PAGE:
index 2003
Letter #31 -  2003

Sub:    Stalemate rule
Date:   Date: 9/9/2003 8:10:33 PM MDT
From:  Dakota

To whom it may concern:

We have an on going debate about stalemate rules. I hope that you can help us.

1. The rule that states if a player makes visits the same space with the same piece three times during the game is in question. Does this mean that a player can claim stalemate by making three repeat moves with any piece at any time during the game?

2. How is repeat move defined? In an attempt to create the three moves required for a stalemate does a player have to pass between the same two spaces on the board four times?

3. At what point is it required for the player seeking stalemate via the three repeat move rule have to announce his intentions?

We have been seeking answers to these questions all over the Internet. We hope that you can help or direct us to an authority that can.


Dear viewer,

Actually, stalemate refers to a situation when a player's only move places his own King in check, although it's current square is not threatened. As long as he can move his King to an open square or is able to move another piece, stalemate may not occur.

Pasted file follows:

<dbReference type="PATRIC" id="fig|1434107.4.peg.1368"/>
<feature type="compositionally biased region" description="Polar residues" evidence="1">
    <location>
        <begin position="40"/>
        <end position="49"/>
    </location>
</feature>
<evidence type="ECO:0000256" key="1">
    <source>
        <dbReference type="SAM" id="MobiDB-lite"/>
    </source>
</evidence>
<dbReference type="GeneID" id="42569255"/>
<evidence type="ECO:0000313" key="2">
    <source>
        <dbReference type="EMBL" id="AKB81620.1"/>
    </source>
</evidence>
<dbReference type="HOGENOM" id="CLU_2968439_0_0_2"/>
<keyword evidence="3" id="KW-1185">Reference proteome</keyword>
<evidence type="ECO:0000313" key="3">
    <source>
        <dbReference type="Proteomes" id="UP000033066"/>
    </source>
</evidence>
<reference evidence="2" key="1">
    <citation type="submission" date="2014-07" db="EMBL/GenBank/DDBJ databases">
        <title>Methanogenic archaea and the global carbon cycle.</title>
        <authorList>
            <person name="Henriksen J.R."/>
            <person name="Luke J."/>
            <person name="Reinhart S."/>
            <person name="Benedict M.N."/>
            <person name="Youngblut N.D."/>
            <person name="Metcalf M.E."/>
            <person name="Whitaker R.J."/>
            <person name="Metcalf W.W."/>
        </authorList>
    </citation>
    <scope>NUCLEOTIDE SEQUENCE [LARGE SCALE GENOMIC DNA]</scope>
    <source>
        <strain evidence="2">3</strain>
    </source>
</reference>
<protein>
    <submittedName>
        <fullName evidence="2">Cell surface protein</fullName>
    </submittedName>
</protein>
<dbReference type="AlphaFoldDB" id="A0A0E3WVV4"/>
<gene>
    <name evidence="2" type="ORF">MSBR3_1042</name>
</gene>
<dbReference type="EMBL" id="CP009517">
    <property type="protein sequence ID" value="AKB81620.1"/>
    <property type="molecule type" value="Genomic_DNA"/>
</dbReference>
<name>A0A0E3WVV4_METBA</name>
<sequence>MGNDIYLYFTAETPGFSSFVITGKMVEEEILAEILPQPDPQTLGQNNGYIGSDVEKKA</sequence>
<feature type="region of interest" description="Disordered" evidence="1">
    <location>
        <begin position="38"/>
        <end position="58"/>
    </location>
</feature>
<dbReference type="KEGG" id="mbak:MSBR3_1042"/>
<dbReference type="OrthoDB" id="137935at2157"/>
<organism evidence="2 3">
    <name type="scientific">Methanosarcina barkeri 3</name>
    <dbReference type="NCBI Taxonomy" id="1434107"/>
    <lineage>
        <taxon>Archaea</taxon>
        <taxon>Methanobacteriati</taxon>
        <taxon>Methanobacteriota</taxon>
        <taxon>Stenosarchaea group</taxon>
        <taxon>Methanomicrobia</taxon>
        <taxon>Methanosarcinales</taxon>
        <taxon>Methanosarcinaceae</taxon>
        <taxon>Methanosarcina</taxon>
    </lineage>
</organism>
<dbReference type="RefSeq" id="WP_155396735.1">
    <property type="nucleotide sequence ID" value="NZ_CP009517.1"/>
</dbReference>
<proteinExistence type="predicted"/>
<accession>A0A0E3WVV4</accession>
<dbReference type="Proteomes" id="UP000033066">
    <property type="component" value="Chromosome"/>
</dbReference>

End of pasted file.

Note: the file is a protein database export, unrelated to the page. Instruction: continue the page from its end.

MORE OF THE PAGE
In the following diagram, black's last move (b3 to c2) causes the stalemate rule since the white King does not have the use of any legal move, therefore the game is a stalemate (draw).

Stalemate position

The other scenario which is the one you are interested in, is named “draw by triple repetition.” The game may be drawn if the identical position is about to appear or has appeared on the chessboard three times.

Article 9 of the FIDE Laws of Chess shows the following: The game is drawn, upon a correct claim by the player having the move, when the same position, for at least the third time (not necessarily by repetition of moves):

  a.  is about to appear, if he first writes his move on his score sheet and declares to the arbiter his intention to make this move, or

  b.  has just appeared.

Positions as in (a) and (b) are considered the same, if the same player has the move, pieces of the same kind and colour occupy the same squares, and the possible moves of all the pieces of both players are the same. Positions are not the same if a pawn could have been captured en passant or if the right to castle immediately or in the future has been changed.

The third draw rule states that the game may be drawn if the last 50 consecutive moves have been made by each player without the movement of any Pawn and without the capture of any piece.

Thank you for visiting us,

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